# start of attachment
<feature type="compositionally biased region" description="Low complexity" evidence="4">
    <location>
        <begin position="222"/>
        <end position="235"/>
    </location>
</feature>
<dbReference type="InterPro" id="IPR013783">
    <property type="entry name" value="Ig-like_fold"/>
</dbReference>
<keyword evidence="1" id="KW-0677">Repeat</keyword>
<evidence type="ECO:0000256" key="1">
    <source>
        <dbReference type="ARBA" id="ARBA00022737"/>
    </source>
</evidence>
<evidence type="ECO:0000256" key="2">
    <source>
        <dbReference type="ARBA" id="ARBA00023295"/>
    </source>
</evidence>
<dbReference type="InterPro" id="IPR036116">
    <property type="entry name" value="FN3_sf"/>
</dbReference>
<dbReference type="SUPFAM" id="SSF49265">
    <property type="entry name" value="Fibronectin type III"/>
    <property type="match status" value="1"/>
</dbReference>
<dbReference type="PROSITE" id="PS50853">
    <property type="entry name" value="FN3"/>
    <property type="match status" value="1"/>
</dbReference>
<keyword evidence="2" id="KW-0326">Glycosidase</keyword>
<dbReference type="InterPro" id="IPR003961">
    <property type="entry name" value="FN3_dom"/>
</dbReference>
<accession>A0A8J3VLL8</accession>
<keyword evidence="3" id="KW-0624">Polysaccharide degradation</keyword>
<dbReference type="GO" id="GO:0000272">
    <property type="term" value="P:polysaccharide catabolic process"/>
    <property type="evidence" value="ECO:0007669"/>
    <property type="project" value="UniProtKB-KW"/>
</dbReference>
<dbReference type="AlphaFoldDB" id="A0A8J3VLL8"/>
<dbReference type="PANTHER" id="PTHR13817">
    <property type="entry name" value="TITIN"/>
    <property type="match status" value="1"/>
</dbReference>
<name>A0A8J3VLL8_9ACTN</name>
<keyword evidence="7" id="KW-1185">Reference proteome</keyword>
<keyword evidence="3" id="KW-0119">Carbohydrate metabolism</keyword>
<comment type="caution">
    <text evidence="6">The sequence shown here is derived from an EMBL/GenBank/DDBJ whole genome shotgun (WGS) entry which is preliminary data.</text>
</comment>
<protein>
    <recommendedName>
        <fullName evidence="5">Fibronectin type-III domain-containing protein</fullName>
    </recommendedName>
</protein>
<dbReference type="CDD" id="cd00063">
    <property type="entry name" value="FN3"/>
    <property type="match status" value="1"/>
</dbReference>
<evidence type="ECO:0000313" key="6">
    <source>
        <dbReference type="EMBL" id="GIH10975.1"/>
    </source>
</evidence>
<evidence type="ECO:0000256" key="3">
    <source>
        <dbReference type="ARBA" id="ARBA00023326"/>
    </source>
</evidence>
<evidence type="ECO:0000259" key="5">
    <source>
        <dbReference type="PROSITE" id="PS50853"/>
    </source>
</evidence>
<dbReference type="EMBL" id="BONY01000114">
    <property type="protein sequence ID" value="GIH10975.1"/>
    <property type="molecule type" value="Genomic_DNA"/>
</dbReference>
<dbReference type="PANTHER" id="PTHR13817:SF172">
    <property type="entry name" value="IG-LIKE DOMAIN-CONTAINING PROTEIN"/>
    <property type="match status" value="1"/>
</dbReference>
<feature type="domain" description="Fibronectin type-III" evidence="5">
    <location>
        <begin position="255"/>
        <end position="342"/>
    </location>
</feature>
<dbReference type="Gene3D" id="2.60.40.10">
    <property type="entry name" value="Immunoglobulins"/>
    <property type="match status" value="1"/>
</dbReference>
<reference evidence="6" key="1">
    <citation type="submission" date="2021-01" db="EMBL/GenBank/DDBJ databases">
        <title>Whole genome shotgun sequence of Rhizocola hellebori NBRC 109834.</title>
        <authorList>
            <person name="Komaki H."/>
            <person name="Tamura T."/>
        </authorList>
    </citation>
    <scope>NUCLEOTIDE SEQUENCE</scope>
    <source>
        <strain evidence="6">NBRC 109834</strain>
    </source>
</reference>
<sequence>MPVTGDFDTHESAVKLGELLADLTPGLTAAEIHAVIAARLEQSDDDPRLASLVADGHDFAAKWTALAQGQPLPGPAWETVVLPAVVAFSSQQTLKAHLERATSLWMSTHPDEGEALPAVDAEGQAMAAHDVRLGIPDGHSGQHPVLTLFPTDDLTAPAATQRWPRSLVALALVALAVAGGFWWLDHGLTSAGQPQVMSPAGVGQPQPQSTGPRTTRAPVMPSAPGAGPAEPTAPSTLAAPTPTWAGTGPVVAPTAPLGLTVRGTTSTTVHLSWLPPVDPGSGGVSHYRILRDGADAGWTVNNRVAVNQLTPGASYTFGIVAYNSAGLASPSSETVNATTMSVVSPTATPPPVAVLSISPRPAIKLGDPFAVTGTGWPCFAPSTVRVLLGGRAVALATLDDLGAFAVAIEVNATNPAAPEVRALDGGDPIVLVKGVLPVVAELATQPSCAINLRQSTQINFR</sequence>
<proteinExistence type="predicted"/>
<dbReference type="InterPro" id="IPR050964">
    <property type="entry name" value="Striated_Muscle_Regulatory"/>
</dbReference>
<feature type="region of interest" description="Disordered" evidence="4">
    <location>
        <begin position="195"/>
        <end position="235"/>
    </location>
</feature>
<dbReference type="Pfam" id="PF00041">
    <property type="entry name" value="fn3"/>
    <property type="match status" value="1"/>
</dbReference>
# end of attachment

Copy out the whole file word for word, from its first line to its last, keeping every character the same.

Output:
<feature type="compositionally biased region" description="Low complexity" evidence="4">
    <location>
        <begin position="222"/>
        <end position="235"/>
    </location>
</feature>
<dbReference type="InterPro" id="IPR013783">
    <property type="entry name" value="Ig-like_fold"/>
</dbReference>
<keyword evidence="1" id="KW-0677">Repeat</keyword>
<evidence type="ECO:0000256" key="1">
    <source>
        <dbReference type="ARBA" id="ARBA00022737"/>
    </source>
</evidence>
<evidence type="ECO:0000256" key="2">
    <source>
        <dbReference type="ARBA" id="ARBA00023295"/>
    </source>
</evidence>
<dbReference type="InterPro" id="IPR036116">
    <property type="entry name" value="FN3_sf"/>
</dbReference>
<dbReference type="SUPFAM" id="SSF49265">
    <property type="entry name" value="Fibronectin type III"/>
    <property type="match status" value="1"/>
</dbReference>
<dbReference type="PROSITE" id="PS50853">
    <property type="entry name" value="FN3"/>
    <property type="match status" value="1"/>
</dbReference>
<keyword evidence="2" id="KW-0326">Glycosidase</keyword>
<dbReference type="InterPro" id="IPR003961">
    <property type="entry name" value="FN3_dom"/>
</dbReference>
<accession>A0A8J3VLL8</accession>
<keyword evidence="3" id="KW-0624">Polysaccharide degradation</keyword>
<dbReference type="GO" id="GO:0000272">
    <property type="term" value="P:polysaccharide catabolic process"/>
    <property type="evidence" value="ECO:0007669"/>
    <property type="project" value="UniProtKB-KW"/>
</dbReference>
<dbReference type="AlphaFoldDB" id="A0A8J3VLL8"/>
<dbReference type="PANTHER" id="PTHR13817">
    <property type="entry name" value="TITIN"/>
    <property type="match status" value="1"/>
</dbReference>
<name>A0A8J3VLL8_9ACTN</name>
<keyword evidence="7" id="KW-1185">Reference proteome</keyword>
<keyword evidence="3" id="KW-0119">Carbohydrate metabolism</keyword>
<comment type="caution">
    <text evidence="6">The sequence shown here is derived from an EMBL/GenBank/DDBJ whole genome shotgun (WGS) entry which is preliminary data.</text>
</comment>
<protein>
    <recommendedName>
        <fullName evidence="5">Fibronectin type-III domain-containing protein</fullName>
    </recommendedName>
</protein>
<dbReference type="CDD" id="cd00063">
    <property type="entry name" value="FN3"/>
    <property type="match status" value="1"/>
</dbReference>
<evidence type="ECO:0000313" key="6">
    <source>
        <dbReference type="EMBL" id="GIH10975.1"/>
    </source>
</evidence>
<evidence type="ECO:0000256" key="3">
    <source>
        <dbReference type="ARBA" id="ARBA00023326"/>
    </source>
</evidence>
<evidence type="ECO:0000259" key="5">
    <source>
        <dbReference type="PROSITE" id="PS50853"/>
    </source>
</evidence>
<dbReference type="EMBL" id="BONY01000114">
    <property type="protein sequence ID" value="GIH10975.1"/>
    <property type="molecule type" value="Genomic_DNA"/>
</dbReference>
<dbReference type="PANTHER" id="PTHR13817:SF172">
    <property type="entry name" value="IG-LIKE DOMAIN-CONTAINING PROTEIN"/>
    <property type="match status" value="1"/>
</dbReference>
<feature type="domain" description="Fibronectin type-III" evidence="5">
    <location>
        <begin position="255"/>
        <end position="342"/>
    </location>
</feature>
<dbReference type="Gene3D" id="2.60.40.10">
    <property type="entry name" value="Immunoglobulins"/>
    <property type="match status" value="1"/>
</dbReference>
<reference evidence="6" key="1">
    <citation type="submission" date="2021-01" db="EMBL/GenBank/DDBJ databases">
        <title>Whole genome shotgun sequence of Rhizocola hellebori NBRC 109834.</title>
        <authorList>
            <person name="Komaki H."/>
            <person name="Tamura T."/>
        </authorList>
    </citation>
    <scope>NUCLEOTIDE SEQUENCE</scope>
    <source>
        <strain evidence="6">NBRC 109834</strain>
    </source>
</reference>
<sequence>MPVTGDFDTHESAVKLGELLADLTPGLTAAEIHAVIAARLEQSDDDPRLASLVADGHDFAAKWTALAQGQPLPGPAWETVVLPAVVAFSSQQTLKAHLERATSLWMSTHPDEGEALPAVDAEGQAMAAHDVRLGIPDGHSGQHPVLTLFPTDDLTAPAATQRWPRSLVALALVALAVAGGFWWLDHGLTSAGQPQVMSPAGVGQPQPQSTGPRTTRAPVMPSAPGAGPAEPTAPSTLAAPTPTWAGTGPVVAPTAPLGLTVRGTTSTTVHLSWLPPVDPGSGGVSHYRILRDGADAGWTVNNRVAVNQLTPGASYTFGIVAYNSAGLASPSSETVNATTMSVVSPTATPPPVAVLSISPRPAIKLGDPFAVTGTGWPCFAPSTVRVLLGGRAVALATLDDLGAFAVAIEVNATNPAAPEVRALDGGDPIVLVKGVLPVVAELATQPSCAINLRQSTQINFR</sequence>
<proteinExistence type="predicted"/>
<dbReference type="InterPro" id="IPR050964">
    <property type="entry name" value="Striated_Muscle_Regulatory"/>
</dbReference>
<feature type="region of interest" description="Disordered" evidence="4">
    <location>
        <begin position="195"/>
        <end position="235"/>
    </location>
</feature>
<dbReference type="Pfam" id="PF00041">
    <property type="entry name" value="fn3"/>
    <property type="match status" value="1"/>
</dbReference>